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Reacting Instead of Acting

We live in a time when too many church people see “direct action” as the solution. And, all too often, they have bypassed godly avenues of action.

R. J. Rushdoony
  • R. J. Rushdoony
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Chalcedon Report No. 336, July 1993

Recently, in Jamestown, California, some eighteen miles southwest of us, a murder took place. A man was on trial for sodomizing young boys at a church camp. He had been convicted in 1983 of a like charge and had simply been put on probation. The man had told one of his victims that if he ever told anyone what he had done, he would kill his mother. In the courtroom, the man smirked as he saw the frightened boys, one of whom had vomited at the thought of testifying. The boy’s mother went to her car, came back with a twenty-five caliber pistol, and shot the man five times, killing him.

There was a coast-to-coast reaction in favor of the mother, and money was sent for her defense. Law enforcement officials were on television repeatedly to condemn the murder. One preacher called any pastor who condemned the murder a “Baal-priest.” Feelings were and still are intense.

It is certainly a fact that most people felt a strong sympathy for the mother, while regretting the murder. The growing lawlessness, the laxity of judges and jurors, the failure to exact the death penalty where due, and more, all contributed to the growing anger of many people. It would be difficult for any of us to say that, given the same circumstances, we might not also have killed the man. But that does not make it right. The Bible gives us a precedent in Phinehas (Num. 25:6–15); but Phinehas was a high-ranking leader, the grandson of Aaron, a close relative of Moses, and, later, a high priest. He was a man of authority in the nation, and a part of the law order. There is here no warrant for us to take the law in our own hands. Calvin limited all such acts to men who, as magistrates, could legitimately intervene to reestablish law.

We live in a time when too many church people see “direct action” as the solution. And, all too often, they have bypassed godly avenues of action. They are antinomian; they do not tithe; many do not vote; and they do not support godly men who seek to enter the political realm in terms of Biblical premises of action. They do not act; they react. They do not work to create a Christian order; they simply manifest wrath against things. They react, and this is simply negation, not Christian Reconstruction.

I hear much too often of rapes. Is the answer for churchmen to lynch or kill in some way all the rapists? We live in an ungodly society. Should we begin to kill off the ungodly, the lawbreakers who deserve death? The early church faced all these problems. Their daughters were seized and raped, and then placed in brothels. Would Christianity have survived if they had taken to the sword? St. Cyprian forbad even demonstrations against such things. The Christian calling he saw as the conversion of men and nations to Jesus Christ as Redeemer and King. Facing much more evil in that time than we do, the church fought in the Spirit. It became the force for healing and renewal, for regeneration through Christ the Lord. In time, the corrupt courts were changed, not by violence, but by God’s grace.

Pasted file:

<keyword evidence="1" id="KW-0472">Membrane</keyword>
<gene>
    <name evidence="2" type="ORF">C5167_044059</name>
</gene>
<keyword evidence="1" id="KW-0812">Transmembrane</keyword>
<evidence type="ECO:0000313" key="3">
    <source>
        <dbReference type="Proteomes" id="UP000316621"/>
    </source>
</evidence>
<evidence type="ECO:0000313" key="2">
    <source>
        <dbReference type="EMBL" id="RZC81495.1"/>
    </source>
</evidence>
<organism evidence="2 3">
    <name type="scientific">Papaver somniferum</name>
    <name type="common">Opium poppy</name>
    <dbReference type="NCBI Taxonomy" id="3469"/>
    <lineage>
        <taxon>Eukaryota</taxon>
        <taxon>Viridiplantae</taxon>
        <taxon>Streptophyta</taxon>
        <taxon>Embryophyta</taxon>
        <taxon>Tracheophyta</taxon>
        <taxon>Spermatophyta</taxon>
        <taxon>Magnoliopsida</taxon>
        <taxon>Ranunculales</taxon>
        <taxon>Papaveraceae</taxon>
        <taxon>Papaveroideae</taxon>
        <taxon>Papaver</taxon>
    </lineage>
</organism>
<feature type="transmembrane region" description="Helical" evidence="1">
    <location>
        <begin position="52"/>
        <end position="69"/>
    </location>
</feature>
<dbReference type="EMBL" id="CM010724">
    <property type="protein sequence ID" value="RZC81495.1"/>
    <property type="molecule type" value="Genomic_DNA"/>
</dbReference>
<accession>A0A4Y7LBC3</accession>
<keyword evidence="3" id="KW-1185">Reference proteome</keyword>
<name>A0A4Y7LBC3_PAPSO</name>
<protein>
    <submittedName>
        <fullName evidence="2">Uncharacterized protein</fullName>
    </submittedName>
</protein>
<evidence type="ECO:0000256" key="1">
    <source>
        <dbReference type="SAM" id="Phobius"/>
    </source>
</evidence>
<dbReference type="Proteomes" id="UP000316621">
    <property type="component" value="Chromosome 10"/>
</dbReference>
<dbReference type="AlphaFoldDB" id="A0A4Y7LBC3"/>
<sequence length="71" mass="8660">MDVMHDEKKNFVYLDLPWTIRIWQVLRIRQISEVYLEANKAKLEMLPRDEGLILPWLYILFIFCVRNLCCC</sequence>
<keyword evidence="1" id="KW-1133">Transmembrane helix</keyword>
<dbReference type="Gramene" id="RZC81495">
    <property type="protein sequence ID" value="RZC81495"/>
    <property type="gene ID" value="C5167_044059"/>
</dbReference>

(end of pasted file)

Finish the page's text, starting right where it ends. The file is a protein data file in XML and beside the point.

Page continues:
The only good we have in our society comes from God’s grace and mercy. This is also our only hope for the future. Certainly our hearts are moved by this mother’s act, but this does not change the Word of God. The gospel, not the sword, is our strength, and life in Christ is the only regenerating power.


R. J. Rushdoony
  • R. J. Rushdoony

Rev. R.J. Rushdoony (1916–2001), was a leading theologian, church/state expert, and author of numerous works on the application of Biblical law to society. He started the Chalcedon Foundation in 1965. His Institutes of Biblical Law (1973) began the contemporary theonomy movement which posits the validity of Biblical law as God’s standard of obedience for all. He therefore saw God’s law as the basis of the modern Christian response to the cultural decline, one he attributed to the church’s false view of God’s law being opposed to His grace. This broad Christian response he described as “Christian Reconstruction.” He is credited with igniting the modern Christian school and homeschooling movements in the mid to late 20th century. He also traveled extensively lecturing and serving as an expert witness in numerous court cases regarding religious liberty. Many ministry and educational efforts that continue today, took their philosophical and Biblical roots from his lectures and books.

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